Southern Chip Mill Boom / James Jones

Efforts to protect the spotted owl and preserve old growth forests have sharply reduced timber cutting on public lands in the Pacific Northwest. But the world-wide demand for paper, particle board and other products made from wood chips is still soaring. So, to help meet this demand, the wood chipping business has shifted to the southeastern United States. This move is transforming the region's timber industry and attitudes towards it. James Jones reports from North Carolina. (08:15)

The Joy of Paper / Tatiana Schreiber

In the U.S. we cut lots of trees and recycle some paper to make more paper. But, in Mexico, at least one business makes paper out of ordinary household trash. Tatiana Schreiber made the discovery during a recent visit to Chiapas, and it got her thinking about both technology and work. (03:20)

Cold Frame Garden Spot

Tips on how Cold Frames can warm up the garden even in winter. The tricks of acclimating seedlings and plants are revealed by Living On Earth's resident gardening expert Michael Weishan (weiss-HAN). (05:25)

Valdez Oil Spill: Slimy Souvenirs for Sale / Nancy Lord

An update on an old story that just won't go away. It seems that the cleanup from the disastrous 1989 Exxon Valdez oil spill is not over yet. The state of Alaska still owns 2,000 samples of oil taken by scientists as evidence in various lawsuits. The state Department of Environmental Conservation has a plan to dispose of the samples: by selling them as souvenirs. Commentator Nancy Lord is not impressed. Lord is author of "Fishcamp: Life on the Alaskan Shore" and she comes to us from member station K-B-B-I in Homer. Alaska. (03:00)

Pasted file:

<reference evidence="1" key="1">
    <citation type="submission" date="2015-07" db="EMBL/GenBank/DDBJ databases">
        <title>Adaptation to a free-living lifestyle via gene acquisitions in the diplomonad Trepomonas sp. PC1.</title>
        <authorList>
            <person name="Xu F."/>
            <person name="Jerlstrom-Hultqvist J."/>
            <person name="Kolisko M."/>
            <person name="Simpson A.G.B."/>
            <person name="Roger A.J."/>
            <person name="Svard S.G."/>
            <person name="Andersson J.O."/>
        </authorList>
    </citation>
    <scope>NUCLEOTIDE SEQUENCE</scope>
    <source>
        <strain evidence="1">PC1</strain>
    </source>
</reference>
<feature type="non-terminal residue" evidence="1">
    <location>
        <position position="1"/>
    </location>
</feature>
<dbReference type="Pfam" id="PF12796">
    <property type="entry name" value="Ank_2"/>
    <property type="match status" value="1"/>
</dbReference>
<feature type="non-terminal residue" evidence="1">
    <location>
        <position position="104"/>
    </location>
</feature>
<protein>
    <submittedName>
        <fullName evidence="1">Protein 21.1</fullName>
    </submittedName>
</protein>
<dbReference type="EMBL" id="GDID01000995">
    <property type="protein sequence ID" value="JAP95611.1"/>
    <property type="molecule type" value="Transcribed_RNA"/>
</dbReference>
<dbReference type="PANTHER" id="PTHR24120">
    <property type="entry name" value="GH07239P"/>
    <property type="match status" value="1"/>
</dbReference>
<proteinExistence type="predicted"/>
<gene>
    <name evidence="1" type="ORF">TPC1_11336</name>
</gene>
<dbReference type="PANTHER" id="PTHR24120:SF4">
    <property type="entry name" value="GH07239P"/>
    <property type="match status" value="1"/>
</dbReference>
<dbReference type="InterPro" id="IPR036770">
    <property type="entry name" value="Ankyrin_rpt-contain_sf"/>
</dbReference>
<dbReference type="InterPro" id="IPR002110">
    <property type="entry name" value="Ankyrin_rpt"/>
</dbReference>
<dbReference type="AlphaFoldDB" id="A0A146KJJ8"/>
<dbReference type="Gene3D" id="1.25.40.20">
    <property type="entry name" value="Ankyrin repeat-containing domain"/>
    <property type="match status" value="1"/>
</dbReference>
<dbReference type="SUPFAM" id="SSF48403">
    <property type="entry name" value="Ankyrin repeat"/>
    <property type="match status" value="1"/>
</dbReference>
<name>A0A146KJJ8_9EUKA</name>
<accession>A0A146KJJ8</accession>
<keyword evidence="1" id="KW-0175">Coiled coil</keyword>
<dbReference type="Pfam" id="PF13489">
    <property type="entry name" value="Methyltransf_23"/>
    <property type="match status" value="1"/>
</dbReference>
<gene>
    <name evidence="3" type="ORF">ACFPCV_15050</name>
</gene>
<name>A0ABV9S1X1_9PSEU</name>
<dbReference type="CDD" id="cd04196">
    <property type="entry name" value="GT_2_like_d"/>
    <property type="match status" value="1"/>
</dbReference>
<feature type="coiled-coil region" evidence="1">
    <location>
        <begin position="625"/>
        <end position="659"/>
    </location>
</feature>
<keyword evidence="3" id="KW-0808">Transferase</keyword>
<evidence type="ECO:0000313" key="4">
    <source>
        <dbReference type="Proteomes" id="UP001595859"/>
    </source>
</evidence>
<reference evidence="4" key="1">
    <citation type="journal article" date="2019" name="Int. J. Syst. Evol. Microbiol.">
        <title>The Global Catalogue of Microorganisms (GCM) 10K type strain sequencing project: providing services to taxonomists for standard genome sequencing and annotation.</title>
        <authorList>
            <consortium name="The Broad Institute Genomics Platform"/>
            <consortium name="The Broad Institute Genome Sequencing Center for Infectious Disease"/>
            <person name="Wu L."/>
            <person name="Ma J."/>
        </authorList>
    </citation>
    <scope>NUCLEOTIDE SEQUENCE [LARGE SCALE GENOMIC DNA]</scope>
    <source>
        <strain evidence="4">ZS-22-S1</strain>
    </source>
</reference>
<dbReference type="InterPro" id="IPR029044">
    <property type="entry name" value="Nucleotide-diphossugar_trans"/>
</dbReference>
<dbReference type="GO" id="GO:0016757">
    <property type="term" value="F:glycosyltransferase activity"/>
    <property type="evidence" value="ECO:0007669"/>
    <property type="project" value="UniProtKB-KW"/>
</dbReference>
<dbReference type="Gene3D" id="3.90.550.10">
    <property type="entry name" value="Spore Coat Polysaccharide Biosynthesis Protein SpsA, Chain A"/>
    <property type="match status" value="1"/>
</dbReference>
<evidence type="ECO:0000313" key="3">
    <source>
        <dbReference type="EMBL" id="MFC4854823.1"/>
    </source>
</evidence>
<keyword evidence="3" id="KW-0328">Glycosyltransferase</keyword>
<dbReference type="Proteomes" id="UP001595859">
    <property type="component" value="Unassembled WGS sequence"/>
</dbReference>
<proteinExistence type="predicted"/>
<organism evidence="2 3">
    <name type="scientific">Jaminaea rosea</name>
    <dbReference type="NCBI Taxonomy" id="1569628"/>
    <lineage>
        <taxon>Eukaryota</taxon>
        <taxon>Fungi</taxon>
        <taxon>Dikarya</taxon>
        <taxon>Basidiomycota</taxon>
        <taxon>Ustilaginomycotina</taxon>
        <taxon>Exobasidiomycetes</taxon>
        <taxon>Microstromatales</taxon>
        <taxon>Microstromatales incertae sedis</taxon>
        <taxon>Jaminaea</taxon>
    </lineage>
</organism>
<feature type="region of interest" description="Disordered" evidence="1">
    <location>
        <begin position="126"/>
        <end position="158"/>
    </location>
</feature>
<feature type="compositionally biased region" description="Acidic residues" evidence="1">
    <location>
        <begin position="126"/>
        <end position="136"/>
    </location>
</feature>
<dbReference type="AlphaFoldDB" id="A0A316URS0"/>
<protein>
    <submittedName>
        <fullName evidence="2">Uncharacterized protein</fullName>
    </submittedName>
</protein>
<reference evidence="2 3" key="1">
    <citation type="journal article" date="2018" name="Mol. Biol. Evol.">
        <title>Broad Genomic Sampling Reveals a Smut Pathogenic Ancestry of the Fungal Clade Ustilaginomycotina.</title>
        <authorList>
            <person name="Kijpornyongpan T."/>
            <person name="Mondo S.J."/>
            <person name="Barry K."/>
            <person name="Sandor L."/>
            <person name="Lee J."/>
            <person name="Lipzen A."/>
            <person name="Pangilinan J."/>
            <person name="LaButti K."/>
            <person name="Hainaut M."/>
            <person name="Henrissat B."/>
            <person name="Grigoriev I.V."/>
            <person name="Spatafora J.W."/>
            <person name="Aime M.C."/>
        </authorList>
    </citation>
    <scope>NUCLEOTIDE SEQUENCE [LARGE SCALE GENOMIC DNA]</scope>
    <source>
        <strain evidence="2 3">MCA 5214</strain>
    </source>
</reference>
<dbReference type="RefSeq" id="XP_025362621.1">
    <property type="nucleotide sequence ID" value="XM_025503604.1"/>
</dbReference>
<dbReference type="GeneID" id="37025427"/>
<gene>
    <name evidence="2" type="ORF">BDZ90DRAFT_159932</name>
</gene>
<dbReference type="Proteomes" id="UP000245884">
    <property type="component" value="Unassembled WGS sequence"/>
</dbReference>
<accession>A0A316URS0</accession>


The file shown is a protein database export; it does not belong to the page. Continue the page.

Show Credits and Funders

Show Transcript

HOST: Steve Curwood
REPORTERS: Willie Albright, Judith Ritter, Bob Carty, James Jones, Tatiana Schreiber GUESTS: Shanna Swan, Dr. Kimberli Miller, Michael Weishan
COMMENTATOR: Nancy Lord

(Theme music intro)

CURWOOD: From National Public Radio, this is Living on Earth.

(Music up and under)

CURWOOD: I'm Steve Curwood.
Disturbing news from California health officials: Pregnant women run an increased risk of miscarriage if there are too many chlorine-related contaminants in tap water.

SWAN: Chlorine is in there for a very good reason. However, we're not sure that the amount that's allowed in there now is absolutely necessary for health.

CURWOOD: Researchers suggest that consumers boil or filter tap water, or use reliable bottled water. Also, concerns are mounting about the widespread dumping of chaff used in training missions for combat aircraft. And turning the chills of winter into the thrills of sliding.

WOMAN: There's nothing like cuddling up on the back of a toboggan with your kid in front of you. (A child shouts; a toboggan whooshes through snow. Children yell and laugh.)

CURWOOD: Those stories and more this week on Living on Earth, but first this news.

Back to top

(NPR News follows)

(Music up and under)

California Women Water Health Concern